Saturday night community bean suppers -- Baked beans (Boston/coastal style (made with molasses) and Maine/North Country style (made with maple syrup)) with brown bread and hot dogs, etc.
                Apple pie with Vermont cheddar for breakfast

                And

                most importantly

                The clambake on the beach -- really, it's chowder with lobsters with clams, corn, taters....

                1. re: Karl S.

                  If you're talking New England, you can't leave out Polar soda. The best darn ginger ale!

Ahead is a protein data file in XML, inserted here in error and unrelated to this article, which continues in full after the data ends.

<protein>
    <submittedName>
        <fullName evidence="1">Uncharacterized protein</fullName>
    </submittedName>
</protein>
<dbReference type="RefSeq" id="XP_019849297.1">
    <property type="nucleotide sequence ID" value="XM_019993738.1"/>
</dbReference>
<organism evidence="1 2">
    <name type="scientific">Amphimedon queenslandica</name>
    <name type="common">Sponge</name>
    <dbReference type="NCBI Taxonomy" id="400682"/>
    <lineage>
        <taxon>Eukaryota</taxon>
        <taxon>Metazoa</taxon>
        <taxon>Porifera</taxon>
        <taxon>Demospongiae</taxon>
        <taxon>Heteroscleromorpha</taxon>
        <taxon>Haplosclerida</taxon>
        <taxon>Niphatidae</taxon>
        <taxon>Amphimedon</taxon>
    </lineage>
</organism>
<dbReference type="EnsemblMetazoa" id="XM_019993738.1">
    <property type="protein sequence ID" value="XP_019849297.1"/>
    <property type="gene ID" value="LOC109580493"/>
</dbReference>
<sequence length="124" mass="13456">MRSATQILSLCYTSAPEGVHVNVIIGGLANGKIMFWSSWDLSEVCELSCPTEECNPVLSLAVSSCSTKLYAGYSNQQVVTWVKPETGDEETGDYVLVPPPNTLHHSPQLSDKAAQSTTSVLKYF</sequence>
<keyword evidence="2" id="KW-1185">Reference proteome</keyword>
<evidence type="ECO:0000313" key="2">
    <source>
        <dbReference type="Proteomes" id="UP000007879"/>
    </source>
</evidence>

1. re: dude

                    And of course, Moxie!

                    1. re: Chris VR

                      While Moxie is the worst beverage that New England has to offer, its best has to be a coffee frappe.

                2. re: Karl S.

                  What about white hots?

                  1. re: Scooter Pie

                    Yes, I should have said red/white hots. I actually prefer white hots!

                    1. re: Karl S.

                      Yes, I also prefer the white hots.

                      And you know, to debate the finer points....I've never considered the garbage plate exactly a regional specialty -- more a Nick Tahoe's specialty :)

                      (though I guess some Tahoe's imitators have sprung up in recent years...)

                      I'd also include Genny Cream Ale on that list. And maybe some area wines, such as Bully Hill....I guess that's debatable, though. And getting a bit granular for the general board....

                3. re: Paul Lukas